I would rather replace batteries then flares with the disposal pain in the neck.  Although in Maine the Fire Marshals office will pick them up and dispose of flares. New law last year

 

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12 hours ago, Ajax said:

Unfortunately it is incumbent upon the sailor to periodically check the device and replace the batteries, pretty much in the same way that you should be checking inflatable PFD arming kits.

In my opinion, electronic flares are still not as bright as they should be and are only a supplement to pyrotechnic flares. I have one but I still carry a SOLAS orange smoke for day signaling and SOLAS parachute flares for night signaling and a small brace of the ordinary aerial pistol launched flares. For coastal sailing, I find that these, plus a SPOT or Garmin In-Reach tracker are an adequate safety buffer. Oh, I also have a PLB since I sail solo. If I were heading to Bermuda, I'd definitely have an EPIRB onboard.

As all of this high-tech crap creeps onto our boats, I find that the best way of keeping it all working is to create a military type "PMS" (Preventative Maintenance Systems) checklist. It doesn't have to be lengthy or complicated. Just type up the list of items, the specific component to be checked (battery, CO2 cartridge, dissolving bobbin etc) and the periodicity (weekly, bi-annually, annually, etc).  Laminate the sheet and keep it in a locker that you visit frequently.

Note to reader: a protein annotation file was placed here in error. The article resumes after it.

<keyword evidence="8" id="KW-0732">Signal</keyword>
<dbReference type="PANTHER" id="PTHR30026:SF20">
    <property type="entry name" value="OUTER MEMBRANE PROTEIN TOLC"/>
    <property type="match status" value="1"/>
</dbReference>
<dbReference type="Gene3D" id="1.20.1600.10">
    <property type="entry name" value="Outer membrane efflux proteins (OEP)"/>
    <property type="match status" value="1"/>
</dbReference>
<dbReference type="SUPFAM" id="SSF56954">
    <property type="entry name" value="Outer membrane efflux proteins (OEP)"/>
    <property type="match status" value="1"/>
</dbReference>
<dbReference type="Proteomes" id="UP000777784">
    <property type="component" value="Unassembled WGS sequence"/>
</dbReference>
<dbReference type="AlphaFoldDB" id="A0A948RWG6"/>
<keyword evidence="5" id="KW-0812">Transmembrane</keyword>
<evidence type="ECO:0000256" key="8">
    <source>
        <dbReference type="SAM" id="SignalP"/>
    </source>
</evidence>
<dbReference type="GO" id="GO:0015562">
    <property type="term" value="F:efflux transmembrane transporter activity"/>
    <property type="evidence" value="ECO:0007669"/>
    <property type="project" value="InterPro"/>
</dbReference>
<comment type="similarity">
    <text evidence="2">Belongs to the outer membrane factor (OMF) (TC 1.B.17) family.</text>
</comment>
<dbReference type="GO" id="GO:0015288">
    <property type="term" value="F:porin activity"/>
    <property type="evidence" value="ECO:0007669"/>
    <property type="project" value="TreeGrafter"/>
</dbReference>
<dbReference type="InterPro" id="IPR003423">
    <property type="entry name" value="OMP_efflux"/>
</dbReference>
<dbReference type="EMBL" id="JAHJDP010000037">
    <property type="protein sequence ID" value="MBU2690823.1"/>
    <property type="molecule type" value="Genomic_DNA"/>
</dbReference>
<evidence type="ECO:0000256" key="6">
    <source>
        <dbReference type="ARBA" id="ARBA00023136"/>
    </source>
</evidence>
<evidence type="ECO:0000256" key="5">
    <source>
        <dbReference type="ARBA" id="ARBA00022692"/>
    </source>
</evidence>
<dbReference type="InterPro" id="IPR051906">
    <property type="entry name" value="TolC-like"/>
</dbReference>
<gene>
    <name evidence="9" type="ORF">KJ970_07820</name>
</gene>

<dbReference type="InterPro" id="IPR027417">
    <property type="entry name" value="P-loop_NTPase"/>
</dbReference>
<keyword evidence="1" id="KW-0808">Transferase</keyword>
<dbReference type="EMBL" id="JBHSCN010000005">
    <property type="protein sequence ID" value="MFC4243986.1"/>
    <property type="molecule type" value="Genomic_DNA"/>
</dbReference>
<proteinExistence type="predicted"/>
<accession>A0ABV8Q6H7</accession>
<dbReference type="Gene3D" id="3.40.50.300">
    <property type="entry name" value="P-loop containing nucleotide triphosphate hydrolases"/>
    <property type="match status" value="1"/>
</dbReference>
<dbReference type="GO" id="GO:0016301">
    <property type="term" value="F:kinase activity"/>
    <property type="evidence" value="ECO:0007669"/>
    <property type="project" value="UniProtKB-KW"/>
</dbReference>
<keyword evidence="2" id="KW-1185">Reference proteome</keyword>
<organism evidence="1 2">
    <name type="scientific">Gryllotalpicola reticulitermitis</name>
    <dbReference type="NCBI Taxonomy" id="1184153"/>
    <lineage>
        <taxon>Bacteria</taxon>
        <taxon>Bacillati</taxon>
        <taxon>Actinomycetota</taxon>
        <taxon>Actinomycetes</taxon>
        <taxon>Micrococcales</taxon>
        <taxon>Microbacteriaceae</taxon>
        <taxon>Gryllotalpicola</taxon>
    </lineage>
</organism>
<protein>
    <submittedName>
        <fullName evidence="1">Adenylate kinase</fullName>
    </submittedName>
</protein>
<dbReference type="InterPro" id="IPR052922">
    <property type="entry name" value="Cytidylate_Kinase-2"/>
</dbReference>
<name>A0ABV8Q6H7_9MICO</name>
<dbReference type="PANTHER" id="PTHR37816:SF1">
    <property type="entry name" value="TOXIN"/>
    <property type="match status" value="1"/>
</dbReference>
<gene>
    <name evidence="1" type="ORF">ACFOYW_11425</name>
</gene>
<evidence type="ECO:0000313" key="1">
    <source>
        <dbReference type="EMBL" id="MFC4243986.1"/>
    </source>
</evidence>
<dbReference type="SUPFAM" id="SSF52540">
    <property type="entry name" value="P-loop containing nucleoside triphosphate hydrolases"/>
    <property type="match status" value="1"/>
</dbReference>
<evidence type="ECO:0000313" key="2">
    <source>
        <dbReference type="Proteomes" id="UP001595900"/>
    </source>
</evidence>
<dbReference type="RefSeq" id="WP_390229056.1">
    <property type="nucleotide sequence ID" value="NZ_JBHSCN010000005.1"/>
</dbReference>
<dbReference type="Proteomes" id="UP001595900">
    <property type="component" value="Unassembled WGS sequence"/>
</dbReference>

You and I are of the same mind. I keep a simple excel spreadsheet. A quick sort by date every year will tell you what’s expired. Off topic from flares, but the meds in your first aid kit are a big one that many ignore. 

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The pros of pyrotechnic flares are: Visibility, visibility, visibility.

The pros of electronic flares are: safety and duration. With fresh batteries, an electronic flare will shine for hours, maybe even a couple of days.  A steady beacon is valuable when a USCG chopper is hunting for you at night vs. a single use flare that might last 60 seconds.